Koja is a subdistrict of North Jakarta, Indonesia. It is known as the location of Kampung Tugu, a historic Portuguese-influenced neighborhood in North Jakarta.

Koja contains the eastern section of Tanjung Priok Port (which contains the Container Terminal 1, Container Terminal 3, and Koja Container Terminal[1]), Jakarta's main port. The Sunter Canal flows to the sea via Koja, its outlet lies on the boundary between Koja Subdistrict and Cilincing Subdistrict.

The boundaries of Koja is Jakarta Bay to the north, Laksamana Yos Sudarso Tollway to the west, Pelabuhan Minyak - Kali Baru - Kramat Jaya Road - Kali Cakung to the east, and Kali Batik to the south.

HistoryEdit

Kampung TuguEdit

In 1641 the Dutch Republic nation took Malacca from the Portuguese. A large number of people of Portuguese descent in Malacca were evacuated to Batavia, the Dutch East India Company headquarters, as war captives, where they settled in an area called Koja or Kampung Tugu".[2]

During the early 18th century, a portion of land in what is now Tugu Administrative Village in Koja Subdistrict, was given to Melchior Leydekker. Melchior Leydekker was a Dutch doctor of medicine and theology who was placed in Batavia (1675), as he was at that time the son-in-law of the Governor General Abraham van Riebeeck. This new area, called Tugu, was developed as a neighborhood for the freed slaves known as Mardijker people. This area, now called Kampung Tugu, is the oldest Christian neighborhood in the west of Indonesia. Several buildings in this neighborhood dates back to the 17th century, such as the Tugu Church, thought to be built between 1676-1678.[3]

The neighborhood still exists today, and retains its own distinct culture characteristic of Jakarta, such as the Portuguese-influenced musical style Kroncong Tugu spoken in the extinct Papia Tugu language.[4]

Kramat Tunggak red-light districtEdit

In 1972, a red-light district known as Kramat Tunggak (abbreviated as Kramtung) was established in Tugu Utara Administrative Village under then-Jakarta Governor Ali Sadikin's policy to "localize" prostitutes in the area into a single complex.[5] Covering an area of 109,435 m2, the complex faced opposition from the local Muslim community. The complex provided work for about 3,000 prostitutes and provided health checks, clinics and condoms.[6] In 1998, following the fall of president Suharto, Jakarta Governor Sutiyoso decided to close the red-light district.[7] The entire complex was officially closed on 31 December 1999.[8] Sutiyoso said the closure was a signal from God. "We are reminded that this is wrong and we should go back to the right path," he said.[6] At the time of the closing, the complex contained 277 brothels, with 1,615 prostitutes under the supervision of 258 brothel keepers. Some of the sex workers were later provided with training for new jobs, but many simply moved to plying their trade on the streets or to brothels a few kilometers to the north.[6][9][10]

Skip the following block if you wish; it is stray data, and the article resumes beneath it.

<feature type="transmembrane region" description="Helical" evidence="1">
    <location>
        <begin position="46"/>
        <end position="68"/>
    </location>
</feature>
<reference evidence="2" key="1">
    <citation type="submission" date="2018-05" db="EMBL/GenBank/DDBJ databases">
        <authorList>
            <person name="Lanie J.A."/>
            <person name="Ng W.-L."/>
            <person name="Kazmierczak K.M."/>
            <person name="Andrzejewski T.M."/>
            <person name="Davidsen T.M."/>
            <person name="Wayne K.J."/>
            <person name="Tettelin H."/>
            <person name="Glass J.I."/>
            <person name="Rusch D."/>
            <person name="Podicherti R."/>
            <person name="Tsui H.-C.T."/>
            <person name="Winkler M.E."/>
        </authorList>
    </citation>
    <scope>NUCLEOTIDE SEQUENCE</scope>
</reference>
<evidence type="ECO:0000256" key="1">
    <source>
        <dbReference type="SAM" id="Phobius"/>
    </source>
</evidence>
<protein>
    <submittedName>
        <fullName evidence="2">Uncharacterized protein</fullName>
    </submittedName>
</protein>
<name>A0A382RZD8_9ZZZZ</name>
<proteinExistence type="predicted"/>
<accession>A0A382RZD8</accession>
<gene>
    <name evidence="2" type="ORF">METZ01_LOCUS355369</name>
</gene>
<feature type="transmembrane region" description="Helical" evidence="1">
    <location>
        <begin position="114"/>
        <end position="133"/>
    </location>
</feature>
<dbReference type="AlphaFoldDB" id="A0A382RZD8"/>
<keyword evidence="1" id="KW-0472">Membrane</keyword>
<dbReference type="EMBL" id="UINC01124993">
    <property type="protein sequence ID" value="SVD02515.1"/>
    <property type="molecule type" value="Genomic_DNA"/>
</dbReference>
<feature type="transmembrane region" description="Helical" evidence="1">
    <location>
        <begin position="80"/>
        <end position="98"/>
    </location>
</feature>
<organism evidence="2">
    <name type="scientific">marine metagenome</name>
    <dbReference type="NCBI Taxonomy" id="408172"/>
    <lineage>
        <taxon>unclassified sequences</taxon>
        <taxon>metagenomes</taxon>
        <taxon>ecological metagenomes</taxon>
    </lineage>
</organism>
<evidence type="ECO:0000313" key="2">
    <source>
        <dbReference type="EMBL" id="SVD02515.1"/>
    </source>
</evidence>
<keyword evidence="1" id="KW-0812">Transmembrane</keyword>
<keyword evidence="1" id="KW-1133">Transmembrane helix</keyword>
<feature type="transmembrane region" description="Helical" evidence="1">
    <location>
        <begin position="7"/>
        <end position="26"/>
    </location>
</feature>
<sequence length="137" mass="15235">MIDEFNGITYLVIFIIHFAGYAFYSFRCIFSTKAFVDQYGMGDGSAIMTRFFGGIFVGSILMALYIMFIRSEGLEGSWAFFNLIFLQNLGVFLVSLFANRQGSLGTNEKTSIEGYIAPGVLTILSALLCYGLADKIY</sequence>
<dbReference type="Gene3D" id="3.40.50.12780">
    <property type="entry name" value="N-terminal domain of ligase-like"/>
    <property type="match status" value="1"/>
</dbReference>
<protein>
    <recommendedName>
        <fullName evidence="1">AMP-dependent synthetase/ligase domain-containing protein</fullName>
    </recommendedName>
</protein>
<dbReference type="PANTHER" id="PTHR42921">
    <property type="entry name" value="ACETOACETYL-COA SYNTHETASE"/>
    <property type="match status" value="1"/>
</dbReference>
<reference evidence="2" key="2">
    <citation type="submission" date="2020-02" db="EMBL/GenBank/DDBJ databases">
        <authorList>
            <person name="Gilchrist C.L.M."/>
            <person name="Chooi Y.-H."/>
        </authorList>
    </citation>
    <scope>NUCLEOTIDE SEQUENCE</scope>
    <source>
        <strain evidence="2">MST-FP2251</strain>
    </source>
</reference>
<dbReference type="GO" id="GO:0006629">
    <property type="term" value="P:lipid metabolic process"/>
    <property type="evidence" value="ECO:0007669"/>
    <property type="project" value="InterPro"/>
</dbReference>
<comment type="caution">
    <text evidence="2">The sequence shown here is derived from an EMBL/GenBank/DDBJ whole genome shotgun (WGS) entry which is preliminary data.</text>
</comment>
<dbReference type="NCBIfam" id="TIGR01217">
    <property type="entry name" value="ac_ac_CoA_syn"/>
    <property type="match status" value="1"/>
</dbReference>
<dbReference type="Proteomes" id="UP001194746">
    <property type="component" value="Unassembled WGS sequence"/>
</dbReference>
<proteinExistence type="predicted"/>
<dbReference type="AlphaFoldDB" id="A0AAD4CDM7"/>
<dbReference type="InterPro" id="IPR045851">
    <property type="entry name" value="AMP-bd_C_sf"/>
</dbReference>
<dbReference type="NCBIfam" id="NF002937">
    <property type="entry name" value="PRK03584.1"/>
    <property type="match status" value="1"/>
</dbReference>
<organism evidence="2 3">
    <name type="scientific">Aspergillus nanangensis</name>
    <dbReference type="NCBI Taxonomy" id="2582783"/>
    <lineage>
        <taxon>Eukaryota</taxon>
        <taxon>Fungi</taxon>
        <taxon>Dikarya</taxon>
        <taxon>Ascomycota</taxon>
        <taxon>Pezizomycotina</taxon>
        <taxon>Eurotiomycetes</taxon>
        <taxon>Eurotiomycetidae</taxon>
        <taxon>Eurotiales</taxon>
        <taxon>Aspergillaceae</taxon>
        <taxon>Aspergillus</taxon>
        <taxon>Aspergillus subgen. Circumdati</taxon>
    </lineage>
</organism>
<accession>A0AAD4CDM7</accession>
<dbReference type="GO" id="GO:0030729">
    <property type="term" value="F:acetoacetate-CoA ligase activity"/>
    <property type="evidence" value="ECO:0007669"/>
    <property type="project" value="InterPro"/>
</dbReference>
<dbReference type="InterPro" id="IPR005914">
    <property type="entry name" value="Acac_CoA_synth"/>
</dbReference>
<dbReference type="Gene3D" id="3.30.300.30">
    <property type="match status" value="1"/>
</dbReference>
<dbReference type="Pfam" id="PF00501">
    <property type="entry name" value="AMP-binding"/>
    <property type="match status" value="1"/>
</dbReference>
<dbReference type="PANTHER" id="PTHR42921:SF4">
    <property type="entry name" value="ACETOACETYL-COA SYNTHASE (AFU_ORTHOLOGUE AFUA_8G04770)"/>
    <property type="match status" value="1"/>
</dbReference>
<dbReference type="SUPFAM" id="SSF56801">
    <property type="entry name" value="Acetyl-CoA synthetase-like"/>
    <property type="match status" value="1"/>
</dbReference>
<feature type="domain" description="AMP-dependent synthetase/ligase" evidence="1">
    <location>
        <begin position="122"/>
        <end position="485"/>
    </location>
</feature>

In 2002, an Islamic learning center called Jakarta Islamic Center (JIC) was established on the site of the former red-light district. Completed in 2003 and covering an area of 7 ha, the center contains a 6,000 m2 mosque and a place for Islamic learning.[11][12]

Kelurahan (Administrative Village)Edit

The subdistrict of Penjaringan is divided into seven kelurahan ("administrative villages"):

  • Koja Utara - area code 14210
  • Koja Selatan - area code 14220
  • Rawa Badak Utara - area code 14230
  • Rawa Badak Selatan - area code 14230
  • Tugu Utara - area code 14260
  • Tugu Selatan - area code 14260
  • Lagoa - area code 14270
  • Warlequ - area code 69

List of important placesEdit

ReferencesEdit

  1. ^ Indonesian Terminal Petikemas Koja
  2. ^ Müller, K.; Pickell, D. (1997). East of Bali: From Lombok to Timor. Periplus. p. 217. ISBN 9789625931784. Retrieved 2 March 2015.
  3. ^ http://blog.londoh.com/?amount=0&blogid=1&query=tugu
  4. ^ http://www.wisatapesisir.com/id/kampung-tugu
  5. ^ Hanna Fransisca (1 January 2013). Dari Singkawang Ke Sampit: Kumpulan Puisi Esai. Cerah Budaya Indonesia. pp. 92–. GGKEY:HP3520KR1L4.
  6. ^ a b c Elizabeth Pisani (4 November 2010). The Wisdom Of Whores: Bureaucrats, Brothels And The Business Of Aids. Granta Publications. pp. 45–. ISBN 978-1-84708-405-7.
  7. ^ Law: SK Gubernur KDKI Jakarta No. 495/1998
  8. ^ Law: SK Gubernur KDKI Jakarta No. 6485/1998
  9. ^ Louis (March 23, 2010). "Hitam Menjadi Putih". Wisata Pesisir. Wisata Pesisir.com. Archived from the original on March 27, 2010. Retrieved March 25, 2010.
  10. ^ "Kramat Tunggak, Dulu Lokalisasi Pelacuran Kini Pusat Keagamaan (Indonesian)". Fajar Online. February 18, 2010. Archived from the original on February 19, 2010. Retrieved March 25, 2010.
  11. ^ Louis (March 23, 2010). "Hitam Menjadi Putih". Wisata Pesisir. Wisata Pesisir.com. Archived from the original on March 27, 2010. Retrieved March 25, 2010.
  12. ^ "Kramat Tunggak, Dulu Lokalisasi Pelacuran Kini Pusat Keagamaan (Indonesian)". Fajar Online. February 18, 2010. Archived from the original on February 19, 2010. Retrieved March 25, 2010.